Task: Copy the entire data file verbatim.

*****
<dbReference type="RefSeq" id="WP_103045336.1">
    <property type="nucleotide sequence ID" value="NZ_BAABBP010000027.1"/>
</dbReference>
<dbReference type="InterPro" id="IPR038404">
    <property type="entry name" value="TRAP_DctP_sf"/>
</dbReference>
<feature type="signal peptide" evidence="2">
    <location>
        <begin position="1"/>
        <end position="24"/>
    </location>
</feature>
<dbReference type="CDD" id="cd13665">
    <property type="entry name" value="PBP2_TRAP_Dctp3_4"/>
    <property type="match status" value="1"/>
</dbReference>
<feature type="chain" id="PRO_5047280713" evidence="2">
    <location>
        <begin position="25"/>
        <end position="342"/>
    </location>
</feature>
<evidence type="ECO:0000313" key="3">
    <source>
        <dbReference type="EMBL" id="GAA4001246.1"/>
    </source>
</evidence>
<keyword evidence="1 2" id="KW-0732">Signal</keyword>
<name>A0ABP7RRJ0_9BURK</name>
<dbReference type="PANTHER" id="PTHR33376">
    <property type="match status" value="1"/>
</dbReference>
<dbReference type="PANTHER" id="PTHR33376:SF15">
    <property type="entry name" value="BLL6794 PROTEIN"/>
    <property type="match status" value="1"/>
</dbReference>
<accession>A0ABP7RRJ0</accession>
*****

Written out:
<dbReference type="RefSeq" id="WP_103045336.1">
    <property type="nucleotide sequence ID" value="NZ_BAABBP010000027.1"/>
</dbReference>
<dbReference type="InterPro" id="IPR038404">
    <property type="entry name" value="TRAP_DctP_sf"/>
</dbReference>
<feature type="signal peptide" evidence="2">
    <location>
        <begin position="1"/>
        <end position="24"/>
    </location>
</feature>
<dbReference type="CDD" id="cd13665">
    <property type="entry name" value="PBP2_TRAP_Dctp3_4"/>
    <property type="match status" value="1"/>
</dbReference>
<feature type="chain" id="PRO_5047280713" evidence="2">
    <location>
        <begin position="25"/>
        <end position="342"/>
    </location>
</feature>
<evidence type="ECO:0000313" key="3">
    <source>
        <dbReference type="EMBL" id="GAA4001246.1"/>
    </source>
</evidence>
<keyword evidence="1 2" id="KW-0732">Signal</keyword>
<name>A0ABP7RRJ0_9BURK</name>
<dbReference type="PANTHER" id="PTHR33376">
    <property type="match status" value="1"/>
</dbReference>
<dbReference type="PANTHER" id="PTHR33376:SF15">
    <property type="entry name" value="BLL6794 PROTEIN"/>
    <property type="match status" value="1"/>
</dbReference>
<accession>A0ABP7RRJ0</accession>